An air source heat pump (ASHP) is an electric pump that transfers thermal energy from one place to another. The term “pump” can be confusing. In this instance it means that electricity is used to push heat energy from place to place. An ASHP does not directly generate heat energy.
When looking at central heating, an ASHP transfers heat energy from the air outside into the house. We will explain the actual process and how the compressor is involved in a separate post.
Due to their reliance on ambient outdoor temperatures ASHPs are commonly used in milder climates, where temperatures don’t drop below -5C. Having said that, ASHPs can still extract heat from temperatures that drop to -20C, but become very inefficient at such temperatures.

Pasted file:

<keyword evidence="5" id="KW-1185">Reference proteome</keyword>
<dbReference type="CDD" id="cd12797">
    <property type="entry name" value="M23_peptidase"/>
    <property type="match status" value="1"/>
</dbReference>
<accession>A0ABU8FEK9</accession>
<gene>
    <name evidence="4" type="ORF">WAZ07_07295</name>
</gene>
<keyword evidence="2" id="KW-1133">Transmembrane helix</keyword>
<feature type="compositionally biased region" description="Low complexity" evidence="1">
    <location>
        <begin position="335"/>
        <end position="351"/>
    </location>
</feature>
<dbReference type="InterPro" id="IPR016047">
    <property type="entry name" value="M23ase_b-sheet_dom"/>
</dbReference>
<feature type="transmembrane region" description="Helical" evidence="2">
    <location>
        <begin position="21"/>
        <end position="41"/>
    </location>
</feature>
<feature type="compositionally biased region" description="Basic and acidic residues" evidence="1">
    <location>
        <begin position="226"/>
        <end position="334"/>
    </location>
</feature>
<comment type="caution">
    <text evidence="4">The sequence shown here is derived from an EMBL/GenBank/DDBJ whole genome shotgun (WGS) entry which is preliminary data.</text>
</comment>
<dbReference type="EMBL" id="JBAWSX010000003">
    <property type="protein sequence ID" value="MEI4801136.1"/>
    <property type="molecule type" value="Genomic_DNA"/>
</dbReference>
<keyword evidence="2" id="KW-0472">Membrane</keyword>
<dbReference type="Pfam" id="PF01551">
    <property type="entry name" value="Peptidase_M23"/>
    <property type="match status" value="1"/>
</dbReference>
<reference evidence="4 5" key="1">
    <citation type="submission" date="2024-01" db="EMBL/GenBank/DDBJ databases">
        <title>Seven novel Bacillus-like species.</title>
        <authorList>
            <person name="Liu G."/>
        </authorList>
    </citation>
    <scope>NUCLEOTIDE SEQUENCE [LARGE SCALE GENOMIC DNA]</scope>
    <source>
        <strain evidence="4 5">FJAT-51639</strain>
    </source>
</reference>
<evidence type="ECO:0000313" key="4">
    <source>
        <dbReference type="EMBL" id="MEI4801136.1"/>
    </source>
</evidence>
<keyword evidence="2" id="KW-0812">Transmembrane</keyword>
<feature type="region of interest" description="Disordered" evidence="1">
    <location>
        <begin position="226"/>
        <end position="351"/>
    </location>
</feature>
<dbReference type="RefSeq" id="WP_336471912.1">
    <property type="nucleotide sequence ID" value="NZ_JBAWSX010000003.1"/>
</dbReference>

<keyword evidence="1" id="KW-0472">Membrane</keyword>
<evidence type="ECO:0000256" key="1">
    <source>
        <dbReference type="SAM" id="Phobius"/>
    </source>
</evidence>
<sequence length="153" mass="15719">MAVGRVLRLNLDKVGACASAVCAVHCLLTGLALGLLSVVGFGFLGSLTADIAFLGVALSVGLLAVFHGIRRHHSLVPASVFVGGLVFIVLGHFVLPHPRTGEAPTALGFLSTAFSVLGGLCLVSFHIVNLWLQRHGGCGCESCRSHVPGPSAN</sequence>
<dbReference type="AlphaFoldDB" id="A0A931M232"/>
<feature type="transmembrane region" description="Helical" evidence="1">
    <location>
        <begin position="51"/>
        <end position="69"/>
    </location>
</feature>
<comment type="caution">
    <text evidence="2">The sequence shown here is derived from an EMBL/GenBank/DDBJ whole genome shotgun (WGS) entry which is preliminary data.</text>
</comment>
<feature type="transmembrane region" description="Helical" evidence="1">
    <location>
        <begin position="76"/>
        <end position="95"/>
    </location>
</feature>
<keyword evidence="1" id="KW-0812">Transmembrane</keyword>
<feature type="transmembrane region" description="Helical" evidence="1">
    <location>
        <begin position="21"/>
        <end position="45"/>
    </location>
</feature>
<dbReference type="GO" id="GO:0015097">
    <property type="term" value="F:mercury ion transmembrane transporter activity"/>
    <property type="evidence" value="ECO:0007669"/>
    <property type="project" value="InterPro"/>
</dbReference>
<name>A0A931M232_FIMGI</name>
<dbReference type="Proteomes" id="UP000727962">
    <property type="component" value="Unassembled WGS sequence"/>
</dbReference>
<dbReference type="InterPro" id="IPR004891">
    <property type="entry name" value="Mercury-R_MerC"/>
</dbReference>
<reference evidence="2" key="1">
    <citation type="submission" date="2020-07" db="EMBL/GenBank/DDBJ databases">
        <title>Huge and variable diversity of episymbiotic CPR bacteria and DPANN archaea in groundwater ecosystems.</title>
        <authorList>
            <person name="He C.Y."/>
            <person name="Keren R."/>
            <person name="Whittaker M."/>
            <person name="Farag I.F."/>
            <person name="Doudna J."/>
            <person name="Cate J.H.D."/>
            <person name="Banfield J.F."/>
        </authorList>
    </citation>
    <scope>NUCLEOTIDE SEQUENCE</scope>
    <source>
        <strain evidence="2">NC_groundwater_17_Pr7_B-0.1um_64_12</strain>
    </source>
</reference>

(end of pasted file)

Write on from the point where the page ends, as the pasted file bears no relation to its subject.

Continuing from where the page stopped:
The most important point to note about ASHPs is that they don’t produce heat for central heating system to the same degree as oil or gas boilers. A typical flow rate for ASHPs is 45C, so these systems are typically left on 24/7 during winter months to keep indoor temperatures stable.
In the UK, it’s common practice to retrofit well insulated houses that have been on oil and gas boilers with an ASHP without the need to replace existing radiators. A new water heater will, however, be fitted.